I’m not nearly the first one to say this, but at least at a very high level, GDP is the thing everyone looks at. And, you know, quite frankly, I’m not sure that that matters all that much. Because it’s literally such a crude number. Do you really care about GDP? Is that how you’re gauging the quality of your life? No? OK. We don’t spend very much time thinking about the quality of life more broadly. You could in some sense create an ever-growing GDP but have most people saying this is pretty bad. We could end up with a lot of unhappy people. Maybe we’re there already.
David Brooks thinks this will be one of the best longform articles of 2021. I disagree, but it has its moments:
Was everything in America broken? Was education broken? Housing? Farming? Cities? Was religion broken?
Everything is broken.
Let’s say you believe the above to be hyperbolic. You never fell through the cracks of the medical system; as far as you understand it, there are plenty of ways for a resourceful person to buy a home in America these days; you easily met a mate and got married and had as many children as you wanted, at the age you wanted to have them; your child had a terrific time at college, where she experienced nothing at all oppressive or bizarre, got a first-class education that you could easily afford and which landed her a great job after graduation; you actually like the fact that you haven’t encountered one book or movie or piece of art that’s haunted you for months after; you enjoy druggily floating through one millennial pink space after another; it gives you pleasure to interact only with people who agree with you politically, and you feel filled with meaning and purpose after a day spent sending each other hysteria-inducing links; maybe you’ve heard that some kids are cosplaying Communism but that’s only because everyone is radical when they’re young, and Trump voters are just a bunch of racist troglodytes pining for the past, and it’s not at all that neither group can see their way to a future that looks remotely hopeful ... If this is you, congratulations. There’s no need to reach out and tell me any of this, because all you will be doing is revealing how insulated you are from the world inhabited by nearly everyone I know. […]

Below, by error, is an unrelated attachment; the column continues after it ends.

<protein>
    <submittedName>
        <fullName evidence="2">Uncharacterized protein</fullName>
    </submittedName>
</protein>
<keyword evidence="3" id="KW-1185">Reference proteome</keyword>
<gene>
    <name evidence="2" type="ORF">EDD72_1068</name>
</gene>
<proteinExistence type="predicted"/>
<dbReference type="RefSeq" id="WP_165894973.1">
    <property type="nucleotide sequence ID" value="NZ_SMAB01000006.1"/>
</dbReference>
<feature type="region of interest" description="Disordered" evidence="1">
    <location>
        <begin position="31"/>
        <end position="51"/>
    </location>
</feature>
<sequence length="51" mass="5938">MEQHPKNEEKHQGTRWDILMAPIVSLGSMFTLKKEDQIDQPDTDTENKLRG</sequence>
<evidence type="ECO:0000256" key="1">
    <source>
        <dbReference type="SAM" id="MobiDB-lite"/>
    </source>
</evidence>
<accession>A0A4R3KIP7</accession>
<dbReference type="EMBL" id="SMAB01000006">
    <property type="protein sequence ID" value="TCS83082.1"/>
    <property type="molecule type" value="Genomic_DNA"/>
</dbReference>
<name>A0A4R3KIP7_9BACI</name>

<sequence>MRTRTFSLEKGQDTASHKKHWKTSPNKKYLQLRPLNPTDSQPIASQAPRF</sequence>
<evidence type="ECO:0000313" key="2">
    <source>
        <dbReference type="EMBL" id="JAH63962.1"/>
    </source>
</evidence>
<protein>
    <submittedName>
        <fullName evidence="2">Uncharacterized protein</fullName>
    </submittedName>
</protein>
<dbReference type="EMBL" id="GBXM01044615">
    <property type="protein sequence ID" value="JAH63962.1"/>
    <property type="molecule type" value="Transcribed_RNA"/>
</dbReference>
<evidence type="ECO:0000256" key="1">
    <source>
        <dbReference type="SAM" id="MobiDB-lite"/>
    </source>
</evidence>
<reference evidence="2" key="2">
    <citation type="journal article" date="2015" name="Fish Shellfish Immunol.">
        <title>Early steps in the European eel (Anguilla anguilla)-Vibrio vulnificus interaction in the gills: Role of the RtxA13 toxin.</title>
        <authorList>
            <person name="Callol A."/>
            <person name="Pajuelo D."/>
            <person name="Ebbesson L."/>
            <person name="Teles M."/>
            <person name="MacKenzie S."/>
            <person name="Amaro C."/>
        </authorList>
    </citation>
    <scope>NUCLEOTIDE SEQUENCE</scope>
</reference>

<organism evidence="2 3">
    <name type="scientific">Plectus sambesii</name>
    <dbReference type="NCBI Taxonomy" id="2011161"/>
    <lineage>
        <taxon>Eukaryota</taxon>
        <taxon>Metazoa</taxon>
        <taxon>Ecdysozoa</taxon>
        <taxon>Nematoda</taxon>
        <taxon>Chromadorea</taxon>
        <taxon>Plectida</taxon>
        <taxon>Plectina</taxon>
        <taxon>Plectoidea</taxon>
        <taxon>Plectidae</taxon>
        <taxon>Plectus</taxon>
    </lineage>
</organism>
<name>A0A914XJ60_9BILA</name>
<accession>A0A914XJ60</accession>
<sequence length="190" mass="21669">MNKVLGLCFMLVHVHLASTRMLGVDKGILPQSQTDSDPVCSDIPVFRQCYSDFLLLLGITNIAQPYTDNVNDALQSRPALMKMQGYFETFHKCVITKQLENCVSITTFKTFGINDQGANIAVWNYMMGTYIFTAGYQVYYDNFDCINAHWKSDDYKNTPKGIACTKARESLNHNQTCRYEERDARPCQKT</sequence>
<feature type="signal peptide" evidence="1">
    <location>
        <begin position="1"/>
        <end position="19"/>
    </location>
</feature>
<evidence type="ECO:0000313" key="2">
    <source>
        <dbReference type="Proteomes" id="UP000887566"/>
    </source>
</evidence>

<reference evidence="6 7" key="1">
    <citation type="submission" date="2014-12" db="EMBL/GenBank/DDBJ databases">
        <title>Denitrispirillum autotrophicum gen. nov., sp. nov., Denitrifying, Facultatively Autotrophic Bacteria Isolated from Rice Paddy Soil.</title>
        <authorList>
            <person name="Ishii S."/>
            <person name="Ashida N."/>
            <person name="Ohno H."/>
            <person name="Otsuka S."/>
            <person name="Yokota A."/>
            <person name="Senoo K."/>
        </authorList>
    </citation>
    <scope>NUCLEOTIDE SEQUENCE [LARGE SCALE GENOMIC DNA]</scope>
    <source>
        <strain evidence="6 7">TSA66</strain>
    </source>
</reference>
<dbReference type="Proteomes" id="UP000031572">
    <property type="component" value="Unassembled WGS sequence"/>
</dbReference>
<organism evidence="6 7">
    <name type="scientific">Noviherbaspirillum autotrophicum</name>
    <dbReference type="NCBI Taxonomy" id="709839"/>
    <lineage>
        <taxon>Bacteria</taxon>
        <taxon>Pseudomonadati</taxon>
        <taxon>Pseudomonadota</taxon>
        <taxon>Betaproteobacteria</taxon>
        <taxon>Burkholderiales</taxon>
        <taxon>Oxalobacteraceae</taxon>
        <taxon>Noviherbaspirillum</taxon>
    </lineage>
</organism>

But, beginning in the 1970s, the economic ground underneath this landscape began to come apart. […]
This was the tinder. The tech revolution was the match—one-upping the ’70s economy by demanding more efficiency and more speed and more boundarylessness, and demanding it everywhere. They introduced not only a host of inhuman wage-suppressing tactics, like replacing full-time employees with benefits with gig workers with lower wages and no benefits, but also a whole new aesthetic that has come to dominate every aspect of our lives—a set of principles that collectively might be thought of as flatness.
They are strangers, arms outstretched, waiting for the boy to fall.
Minutes earlier, three of them had tried to wrench open the apartment door. But it was too swollen by the heat of the fire.
So the brothers, three and 10 years old, are trapped.
They are crying at a window, 15m (49 feet) up, choking on thick black smoke billowing behind them. To their left, flames rage from a carpet draped over a balcony railing.
Their apartment is in La Villeneuve, a French modernist suburb once heralded as a social utopia, but which has since suffered decades of stigma and neglect.
Hechmi, Walid, and Lucas - the men who tried to force the boys’ door - have run back down the tower block stairs to join four others outside. They are Elyasse, Guelord, Mouhsine and Bilal.
None of the men knows each other. The suburb in Grenoble, south-eastern France, is home to several thousand people - a town within a town.
A crowd is looking on, panicked by the scene unfolding before them. Mouhsine asks if anyone knows the name of the eldest boy.
“Sofiane,” someone replies.
The men call up to Sofiane, telling him that he and his brother have to jump. Guelord shouts that the younger boy needs to go first. Sofiane should throw him down.
The 10-year-old hesitates. He looks at the ground. Behind him the smoke has thickened; the balcony is burning even more fiercely.